Politics trumps national security – Dempsey play politics

Editor’s Note – Too often these days, the Pentagon acts more like a political arm of the administration than the warriors they are supposed to be. As the Chairman of the Joint Chiefs, General Dempsey has far more to deal with in his own duties than to make political statements to support his boss.

Former Defense Secretary Gates seems to have more of an idea than Dempsey on the importance of doing your job, and not leaking information:

Robert Gates, the former defense secretary, reportedly blasted the national security team in the Obama White House for blabbing about the raid to kill Osama bin Laden. “Shut the f— up,” Gates told Tom Donilon, who is now Obama’s national security adviser, according to a book by New York Times reporter David Sanger.

Shouldn’t Dempsey being giving the same advice? Shouldn’t he be defending those who have already made the sacrifice – in support of those now doing the same?

Who has more standing in these manners? Tom Donilon, or the OPSEC Education Project? Donilon is completely unqualified, incompetent, and naive – and Dempsey has lost focus at a minimum. Remember your oath General, Obama and team have certainly forgotten theirs.

Politics trumps national security?

General Dempsey Forgets Oath, Plays Politics

by LAWRENCE SELLIN, PHD – Family Security Matters

Has General Martin Dempsey, Chairman of the Joint Chiefs of Staff, made himself a political shill for the Obama Administration?

According to Fox News, General Dempsey criticized a group of former military and intelligence operatives for its aggressive campaign against President Obama, telling Fox News that he is “disappointed” by such political activity, which he called “not useful.”

General Martin Dempsey (R) listens while US President Barack Obama. Politics trumps national security? AFP PHOTO/Brendan SMIALOWSKI

Specifically, Dempsey denounced a group of former CIA agents, Navy SEALs and other military members, the Special Operations OPSEC Education Fund, who recently released a long-form political ad blasting Obama for security leaks on his watch, as well as suggesting he has taken too much credit for the SEALs raid in Pakistan that killed Usama bin Laden.

Those seem to be legitimate criticisms made by knowledgeable and experienced individuals.

Dempsey, however, said as the steward of his profession — the military — he thinks it imperative that the military remain “apolitical.”

Nonsense. They are civilians.

This is nothing less than a blatant attempt by Dempsey to silence criticism of Obama because it makes him look bad to the Administration that appointed him.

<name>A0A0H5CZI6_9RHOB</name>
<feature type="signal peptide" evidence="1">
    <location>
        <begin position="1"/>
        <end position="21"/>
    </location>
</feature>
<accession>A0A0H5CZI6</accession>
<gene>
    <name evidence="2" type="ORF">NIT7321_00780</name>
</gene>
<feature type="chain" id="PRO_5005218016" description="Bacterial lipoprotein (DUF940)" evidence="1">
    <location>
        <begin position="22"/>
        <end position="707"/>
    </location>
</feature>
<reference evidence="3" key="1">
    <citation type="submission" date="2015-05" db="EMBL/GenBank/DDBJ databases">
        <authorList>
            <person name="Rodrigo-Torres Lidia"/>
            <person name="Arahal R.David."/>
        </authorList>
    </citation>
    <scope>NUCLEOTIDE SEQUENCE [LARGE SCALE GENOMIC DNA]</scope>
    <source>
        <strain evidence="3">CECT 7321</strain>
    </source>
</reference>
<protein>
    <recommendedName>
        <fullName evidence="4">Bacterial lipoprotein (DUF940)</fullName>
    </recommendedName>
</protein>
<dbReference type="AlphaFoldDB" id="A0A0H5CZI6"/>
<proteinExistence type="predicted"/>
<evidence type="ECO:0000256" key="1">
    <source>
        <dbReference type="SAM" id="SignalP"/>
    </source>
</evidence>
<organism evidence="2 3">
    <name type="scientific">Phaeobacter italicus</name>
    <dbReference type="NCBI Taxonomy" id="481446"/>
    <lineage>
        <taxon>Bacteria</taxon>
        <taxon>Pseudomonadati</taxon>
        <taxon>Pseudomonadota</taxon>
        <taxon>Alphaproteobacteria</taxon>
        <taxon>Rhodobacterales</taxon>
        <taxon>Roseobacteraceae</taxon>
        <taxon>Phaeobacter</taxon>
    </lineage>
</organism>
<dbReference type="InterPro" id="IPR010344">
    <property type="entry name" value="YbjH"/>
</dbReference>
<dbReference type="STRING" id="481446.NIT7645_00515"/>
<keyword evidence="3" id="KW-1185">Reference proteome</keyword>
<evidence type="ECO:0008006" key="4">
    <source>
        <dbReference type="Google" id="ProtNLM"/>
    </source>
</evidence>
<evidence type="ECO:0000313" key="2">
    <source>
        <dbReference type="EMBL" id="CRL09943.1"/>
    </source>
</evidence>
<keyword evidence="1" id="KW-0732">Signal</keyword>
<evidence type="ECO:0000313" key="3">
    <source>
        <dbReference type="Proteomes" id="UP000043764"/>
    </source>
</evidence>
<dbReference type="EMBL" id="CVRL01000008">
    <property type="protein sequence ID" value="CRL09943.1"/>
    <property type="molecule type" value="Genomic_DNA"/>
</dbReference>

One imagines the Obama campaign dressing down Dempsey: “Can’t you do something to control your people?”

Like myself, members of the Special Operations OPSEC Education Fund are now private citizens, whose freedom of speech is protected by the Constitution, the founding document Dempsey took an oath to “support and defend.”

The Obama Administration filed a lawsuit in Ohio that would diminish the rights of military voters.

Perhaps General Dempsey would also prefer that present and former members of the military not be permitted to vote because that would be making a political statement.

It is important to note, however, that military officers become generals largely because of their political savvy and their ability to “work the system.” Dempsey can be forgiven for protecting his position in the halls of power, carefully navigating past and present political minefields.

To use Obama’s own dismissive comments regarding the criticisms made by the Special Operations OPSEC Education Fund, Dempsey’s words should not be taken too seriously; “this kind of stuff springs up before election time.”

Instead of dabbling in election year politics, the nation would be better served if Dempsey took his own advice and remained “apolitical” focusing his attention on issues affecting the health and effectiveness of the military, not protecting the flank of the Obama Administration.

I remind General Dempsey that thirty-eight soldiers killed themselves in July, the worst month for suicides since the Army began releasing figures in 2009.

Lawrence Sellin, Phd

If soldiers continue to take their lives at the current rate, the Army will lose about 200 active-duty troops this year, a number that is significantly higher than any year in the past decade.

Attend to your duties, sir. Curtailing free speech by civilians is not one of them.

__________________

About the author:

Lawrence Sellin, Ph.D. is a retired colonel with 29 years of service in the US Army Reserve and a veteran of Afghanistan and Iraq.

Colonel Sellin is the author of “Afghanistan and the Culture of Military Leadership” and “Political Establishments and the Culture of Dependency”. He receives email at lawrence.sellin@gmail.com